(Source: FRED Economic Data)
A recent World Bank Group feature story broke down country by country the potential regional consequences. And according to the Bank Group’s Global Economic Prospects report, the decline in oil prices will dampen growth prospects for oil-exporting countries.
There are various factors that can be used to assess the impact of falling oil prices on countries. One such factor is trade. Countries exporting mostly fuel products will lose export revenue as oil prices drop. The chart below shows the top 15 countries that exported fuel in 2012. You can visualize the data for other years and products using the World Integrated Trade Solution’s (WITS) product analysis visualization tool.
When a country’s statistical capacity improves and policy makers use accurate statistics to inform their decisions, this results in better development policy design and outcomes. In this regard, the Statistical Capacity Indicator (SCI) serves as an essential monitoring and tracking tool, as well as helps National Statistics Offices (NSOs) worldwide to address a country’s gaps in their capabilities to collect, produce, and use data.
The Statistical Capacity Indicator’s Global Reach
Since 2004, the SCI continues to assess the capacity of a developing country’s ability to adhere to international statistical standards and methods, whether or not its activities are in line with internationally recommend periodicity, and whether the data are available in a timely fashion.
To this end, there are 25 indicators that annually monitor and “grade” a country’s statistical capacity progress and thus form the basis for the overall SCI score calculation.
While NSOs are the main users of the SCI score, the World Bank Group, international development agencies, and donor countries also refer to the SCI score for their own evaluation and monitoring purposes.
What makes the Open India site unique?
This web app takes a new and different approach in presenting the WBG's partnership strategy and current projects, by doing so in a transparent, interactive, and easy-to-use web platform. It features data visualizations that connect the main engagement areas ̶ Economic Integration, Spatial Transformation, and Social Inclusion ̶ with the underlying challenges that are being addressed through the WBG's operations and knowledge products in India. An essential component of the new Open India web app is sectoral data that quantifies India's development challenges. For example, the range of India's infrastructure and transportation gaps is presented as a data visualization below.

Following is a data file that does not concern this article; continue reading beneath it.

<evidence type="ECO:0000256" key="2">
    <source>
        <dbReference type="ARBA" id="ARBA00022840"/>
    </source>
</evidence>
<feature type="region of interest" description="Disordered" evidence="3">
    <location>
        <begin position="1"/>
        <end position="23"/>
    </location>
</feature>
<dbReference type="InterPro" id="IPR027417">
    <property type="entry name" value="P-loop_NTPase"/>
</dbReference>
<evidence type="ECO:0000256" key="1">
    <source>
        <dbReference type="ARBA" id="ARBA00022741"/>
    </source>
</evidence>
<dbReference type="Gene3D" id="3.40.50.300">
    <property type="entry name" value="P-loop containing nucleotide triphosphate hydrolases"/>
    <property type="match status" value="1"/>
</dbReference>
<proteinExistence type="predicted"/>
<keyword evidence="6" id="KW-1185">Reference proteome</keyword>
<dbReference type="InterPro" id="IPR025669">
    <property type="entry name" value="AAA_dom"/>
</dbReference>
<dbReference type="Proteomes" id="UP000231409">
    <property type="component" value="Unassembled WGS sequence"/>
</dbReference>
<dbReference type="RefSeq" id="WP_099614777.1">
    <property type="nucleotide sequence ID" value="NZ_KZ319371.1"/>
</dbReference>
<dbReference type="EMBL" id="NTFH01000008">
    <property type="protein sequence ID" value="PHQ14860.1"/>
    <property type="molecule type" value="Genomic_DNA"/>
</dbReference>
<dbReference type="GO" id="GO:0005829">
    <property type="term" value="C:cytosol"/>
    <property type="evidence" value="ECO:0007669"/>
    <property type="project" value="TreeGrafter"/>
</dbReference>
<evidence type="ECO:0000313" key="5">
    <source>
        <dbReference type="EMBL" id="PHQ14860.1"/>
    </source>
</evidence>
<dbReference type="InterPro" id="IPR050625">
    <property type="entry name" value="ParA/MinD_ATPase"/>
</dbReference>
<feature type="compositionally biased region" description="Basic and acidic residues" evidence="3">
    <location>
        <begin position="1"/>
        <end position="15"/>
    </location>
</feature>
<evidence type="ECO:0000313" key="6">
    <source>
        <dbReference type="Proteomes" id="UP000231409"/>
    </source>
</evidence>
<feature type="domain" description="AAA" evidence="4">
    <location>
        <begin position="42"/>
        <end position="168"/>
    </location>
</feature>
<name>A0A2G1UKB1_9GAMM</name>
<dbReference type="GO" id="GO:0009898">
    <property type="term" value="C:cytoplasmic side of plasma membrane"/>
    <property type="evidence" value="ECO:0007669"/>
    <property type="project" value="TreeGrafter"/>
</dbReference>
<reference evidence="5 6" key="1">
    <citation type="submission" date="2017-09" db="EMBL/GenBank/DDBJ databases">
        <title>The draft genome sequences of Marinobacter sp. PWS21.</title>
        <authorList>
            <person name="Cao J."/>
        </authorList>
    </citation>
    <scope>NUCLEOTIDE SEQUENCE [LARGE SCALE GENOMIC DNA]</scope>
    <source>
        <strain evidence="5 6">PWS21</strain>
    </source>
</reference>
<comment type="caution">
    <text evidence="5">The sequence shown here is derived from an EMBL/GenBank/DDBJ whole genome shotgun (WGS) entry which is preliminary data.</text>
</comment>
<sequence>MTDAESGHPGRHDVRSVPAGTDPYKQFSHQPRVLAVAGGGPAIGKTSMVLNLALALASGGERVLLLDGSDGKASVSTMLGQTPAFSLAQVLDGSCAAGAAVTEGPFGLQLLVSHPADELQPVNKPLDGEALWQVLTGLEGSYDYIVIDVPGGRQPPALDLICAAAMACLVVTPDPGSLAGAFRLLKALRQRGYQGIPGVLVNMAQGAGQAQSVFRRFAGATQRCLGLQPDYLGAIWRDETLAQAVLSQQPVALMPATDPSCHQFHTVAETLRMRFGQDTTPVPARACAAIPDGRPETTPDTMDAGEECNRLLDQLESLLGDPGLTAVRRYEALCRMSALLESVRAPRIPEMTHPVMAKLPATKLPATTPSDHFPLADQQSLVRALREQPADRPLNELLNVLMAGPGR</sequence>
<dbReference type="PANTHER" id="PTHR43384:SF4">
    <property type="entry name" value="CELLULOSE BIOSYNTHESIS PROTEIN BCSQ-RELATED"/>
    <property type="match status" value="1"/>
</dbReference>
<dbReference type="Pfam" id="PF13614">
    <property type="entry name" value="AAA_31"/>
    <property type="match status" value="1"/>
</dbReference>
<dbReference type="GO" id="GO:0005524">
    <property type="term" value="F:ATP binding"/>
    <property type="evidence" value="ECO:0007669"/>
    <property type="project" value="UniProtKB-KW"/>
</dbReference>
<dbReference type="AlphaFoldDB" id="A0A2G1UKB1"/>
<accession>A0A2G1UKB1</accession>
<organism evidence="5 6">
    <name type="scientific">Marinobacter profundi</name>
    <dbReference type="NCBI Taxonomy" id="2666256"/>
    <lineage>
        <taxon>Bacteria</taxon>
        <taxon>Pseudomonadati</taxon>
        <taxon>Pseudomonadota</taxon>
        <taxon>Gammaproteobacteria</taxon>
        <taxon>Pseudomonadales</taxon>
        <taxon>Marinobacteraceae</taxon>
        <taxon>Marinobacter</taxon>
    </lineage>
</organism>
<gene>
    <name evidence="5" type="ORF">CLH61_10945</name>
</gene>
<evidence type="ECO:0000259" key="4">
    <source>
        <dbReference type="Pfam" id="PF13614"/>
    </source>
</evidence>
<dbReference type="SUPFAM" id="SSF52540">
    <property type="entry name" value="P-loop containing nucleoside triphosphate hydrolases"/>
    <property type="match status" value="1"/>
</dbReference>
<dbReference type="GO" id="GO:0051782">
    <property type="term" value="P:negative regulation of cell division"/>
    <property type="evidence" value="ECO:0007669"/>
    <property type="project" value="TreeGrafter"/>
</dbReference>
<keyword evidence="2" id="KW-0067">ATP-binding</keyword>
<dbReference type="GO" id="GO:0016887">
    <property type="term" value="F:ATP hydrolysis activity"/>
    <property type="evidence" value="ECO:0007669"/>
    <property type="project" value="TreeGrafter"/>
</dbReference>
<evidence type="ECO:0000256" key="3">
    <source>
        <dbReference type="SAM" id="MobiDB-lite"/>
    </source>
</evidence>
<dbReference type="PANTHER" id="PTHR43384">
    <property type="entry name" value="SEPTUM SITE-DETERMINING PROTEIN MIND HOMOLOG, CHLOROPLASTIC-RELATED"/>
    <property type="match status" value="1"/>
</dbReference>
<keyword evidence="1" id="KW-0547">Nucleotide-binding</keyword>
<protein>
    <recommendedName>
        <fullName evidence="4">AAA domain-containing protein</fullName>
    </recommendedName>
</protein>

Source: Open India
Most countries in the world measure their poverty using an absolute threshold, or in other words, a fixed standard of what households should be able to count on in order to meet their basic needs. A few countries, however, have chosen to measure their poverty using a relative threshold, that is, a cutoff point in relation to the overall distribution of income or consumption in a country.
The chart above shows the differences between relative and absolute poverty headcount ratios for countries that have measured both. You can select other countries from the drop down list, but for example, you can see that Romania switched from measuring poverty in absolute terms to measuring poverty in relative terms in 2006. Absolute poverty headcount ratios steadily declined from 35.9% in 2000 to 13.8% in 2006. However, by relative measures, the national poverty headcount ratio in 2006 was 24.8%. This does not mean that poverty bumped up in 2006. These two numbers are simply not comparable, but what exactly do they both mean?
The under-5 mortality rate worldwide has fallen by 49% since 1990, according to new child mortality estimates and press release launched today. This information is also summarized in the report Levels and Trends in Child Mortality 2014 by the United Nations Inter-Agency Group for Child Mortality Estimation (UN IGME). Put another way, about 17,000 fewer children under-5 died each day in 2013 than in 1990.
These rates are falling faster than at any other time during the past two decades: from a 1.2% annual reduction during 1990-1995 to a 4% reduction during 2005-2013.
More children making it to their fifth birthday
The major improvements in under-5 child survival since 1990 are attributable to better access to affordable, quality health care, as well as the expansion of health programs that reach the most vulnerable newborns and children.
The 49% drop – from 90 deaths per 1,000 live births in 1990, to 46 deaths in 2013 – means that a baby born today has a dramatically better chance of survival to age 5 compared with a baby born in 1990.
More progress needed to achieve the global Millennium Development Goal 4 target